What is another word for military actions?

Pronunciation: [mˈɪlɪtəɹi ˈakʃənz] (IPA)

Military actions refer to operations carried out by the armed forces to achieve a specific objective. There are various synonyms for military actions, each with their own connotation and purpose. One of the most commonly used synonyms is "military operations," which encompasses all strategic and tactical activities undertaken by military units. "Combat" refers specifically to the use of force and arms in battle, while "warfare" is used to describe a state of conflict between two or more nations or factions. "Engagement" refers to any type of encounter between opposing forces, ranging from small-scale skirmishes to large-scale battles. Other synonyms for military actions include "campaigns," "missions," and "offensives".

Synonyms for Military actions:

What are the hypernyms for Military actions?

A hypernym is a word with a broad meaning that encompasses more specific words called hyponyms.

Famous quotes with Military actions

  • If you live in Israel and you see the way life is there and then you go abroad and see the way Israel is reported on, the way that Israel gets reported on night after night is simply pictures of bombings or military actions.
    Douglas Feith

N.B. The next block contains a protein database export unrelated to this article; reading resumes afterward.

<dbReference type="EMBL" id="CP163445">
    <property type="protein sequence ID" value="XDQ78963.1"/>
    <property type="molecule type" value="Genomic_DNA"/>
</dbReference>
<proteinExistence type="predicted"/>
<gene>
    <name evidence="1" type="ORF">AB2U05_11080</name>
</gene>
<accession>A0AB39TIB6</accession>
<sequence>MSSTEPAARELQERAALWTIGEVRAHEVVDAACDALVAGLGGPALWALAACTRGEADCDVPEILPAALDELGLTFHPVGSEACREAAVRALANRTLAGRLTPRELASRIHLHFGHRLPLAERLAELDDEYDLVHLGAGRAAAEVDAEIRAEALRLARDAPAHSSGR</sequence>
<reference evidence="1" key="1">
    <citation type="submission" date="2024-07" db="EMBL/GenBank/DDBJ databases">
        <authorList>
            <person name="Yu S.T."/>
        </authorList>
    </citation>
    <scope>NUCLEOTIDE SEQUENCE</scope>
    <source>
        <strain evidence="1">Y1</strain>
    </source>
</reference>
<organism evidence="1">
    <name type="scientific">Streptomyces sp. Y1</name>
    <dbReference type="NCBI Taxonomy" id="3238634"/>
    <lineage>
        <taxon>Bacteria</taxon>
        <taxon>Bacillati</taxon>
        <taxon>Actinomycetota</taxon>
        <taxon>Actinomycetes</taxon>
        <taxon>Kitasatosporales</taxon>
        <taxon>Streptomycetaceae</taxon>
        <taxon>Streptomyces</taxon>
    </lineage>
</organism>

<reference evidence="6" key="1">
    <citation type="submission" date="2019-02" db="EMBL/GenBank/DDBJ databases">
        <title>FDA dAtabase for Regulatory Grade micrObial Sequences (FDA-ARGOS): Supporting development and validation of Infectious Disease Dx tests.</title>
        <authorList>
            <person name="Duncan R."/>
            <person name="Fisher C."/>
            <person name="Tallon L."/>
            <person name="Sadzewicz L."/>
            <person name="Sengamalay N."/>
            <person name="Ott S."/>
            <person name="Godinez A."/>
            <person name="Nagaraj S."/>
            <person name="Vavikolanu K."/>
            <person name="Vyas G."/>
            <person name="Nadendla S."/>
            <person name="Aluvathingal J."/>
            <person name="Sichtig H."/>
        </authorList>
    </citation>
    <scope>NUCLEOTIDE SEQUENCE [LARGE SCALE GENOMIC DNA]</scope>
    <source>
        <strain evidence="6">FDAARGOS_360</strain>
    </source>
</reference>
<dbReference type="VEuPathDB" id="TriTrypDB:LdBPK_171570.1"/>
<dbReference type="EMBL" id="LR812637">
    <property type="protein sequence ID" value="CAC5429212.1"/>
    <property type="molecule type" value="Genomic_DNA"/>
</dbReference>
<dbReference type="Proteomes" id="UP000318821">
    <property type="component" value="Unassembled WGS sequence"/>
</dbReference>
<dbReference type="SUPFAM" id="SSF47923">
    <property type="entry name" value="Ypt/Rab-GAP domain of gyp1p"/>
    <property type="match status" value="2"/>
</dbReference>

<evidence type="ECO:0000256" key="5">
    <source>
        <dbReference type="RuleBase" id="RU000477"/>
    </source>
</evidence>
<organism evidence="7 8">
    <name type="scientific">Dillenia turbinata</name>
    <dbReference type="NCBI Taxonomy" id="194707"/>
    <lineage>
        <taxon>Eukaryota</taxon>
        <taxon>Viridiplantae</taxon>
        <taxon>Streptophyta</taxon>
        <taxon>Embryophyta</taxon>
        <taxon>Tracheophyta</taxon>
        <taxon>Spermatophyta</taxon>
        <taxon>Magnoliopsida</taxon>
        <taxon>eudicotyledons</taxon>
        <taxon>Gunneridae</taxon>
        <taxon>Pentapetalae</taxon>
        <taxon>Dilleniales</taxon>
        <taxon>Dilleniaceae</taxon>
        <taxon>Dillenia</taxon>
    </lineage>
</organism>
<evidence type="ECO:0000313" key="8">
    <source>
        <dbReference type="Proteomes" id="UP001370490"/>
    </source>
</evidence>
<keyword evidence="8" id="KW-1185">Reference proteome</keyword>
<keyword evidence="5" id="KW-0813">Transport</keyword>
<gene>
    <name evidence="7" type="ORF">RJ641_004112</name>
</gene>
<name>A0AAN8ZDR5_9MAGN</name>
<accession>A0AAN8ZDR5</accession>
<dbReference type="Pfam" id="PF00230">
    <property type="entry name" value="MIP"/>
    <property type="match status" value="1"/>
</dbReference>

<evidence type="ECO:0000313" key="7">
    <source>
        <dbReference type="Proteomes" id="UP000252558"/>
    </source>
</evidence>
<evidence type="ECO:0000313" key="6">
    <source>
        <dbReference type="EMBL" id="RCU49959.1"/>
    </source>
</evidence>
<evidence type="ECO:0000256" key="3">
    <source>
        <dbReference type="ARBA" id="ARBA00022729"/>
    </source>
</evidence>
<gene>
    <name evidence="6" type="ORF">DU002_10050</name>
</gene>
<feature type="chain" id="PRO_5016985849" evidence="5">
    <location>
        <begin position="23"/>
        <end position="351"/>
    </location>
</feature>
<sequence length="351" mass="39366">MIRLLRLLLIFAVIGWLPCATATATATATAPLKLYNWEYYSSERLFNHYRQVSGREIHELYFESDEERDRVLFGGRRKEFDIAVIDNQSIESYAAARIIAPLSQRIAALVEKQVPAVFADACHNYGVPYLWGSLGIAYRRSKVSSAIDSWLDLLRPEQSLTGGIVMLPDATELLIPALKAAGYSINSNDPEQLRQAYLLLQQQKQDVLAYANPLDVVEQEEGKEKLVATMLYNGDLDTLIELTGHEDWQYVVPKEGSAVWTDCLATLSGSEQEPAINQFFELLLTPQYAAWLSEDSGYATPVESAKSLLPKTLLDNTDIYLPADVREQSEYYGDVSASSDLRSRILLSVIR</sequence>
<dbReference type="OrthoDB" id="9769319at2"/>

• Bin Laden is remarkably eager for Americans to know why he doesn't like us, what he intends to do about it and then following up and doing something about it in terms of military actions.
    Michael Scheuer
  • Now the activity of the practical virtues is exhibited in political or military affairs, but the actions concerned with these seem to be unleisurely. Warlike actions are completely so (for no one chooses to be at war, or provokes war, for the sake of being at war; any one would seem absolutely murderous if he were to make enemies of his friends in order to bring about battle and slaughter); but the action of the statesman is also unleisurely, and-apart from the political action itself—aims at despotic power and honours, or at all events happiness, for him and his fellow citizens—a happiness different from political action, and evidently sought as being different. So if among virtuous actions political and military actions are distinguished by nobility and greatness, and these are unleisurely and aim at an end and are not desirable for their own sake, but the activity of reason, which is contemplative, seems both to be superior in serious worth and to aim at no end beyond itself, and to have its pleasure proper to itself (and this augments the activity), and the self-sufficiency, leisureliness, unweariedness (so far as this is possible for man), and all the other attributes ascribed to the supremely happy man are evidently those connected with this activity, it follows that this will be the complete happiness of man, if it be allowed a complete term of life.
    Aristotle

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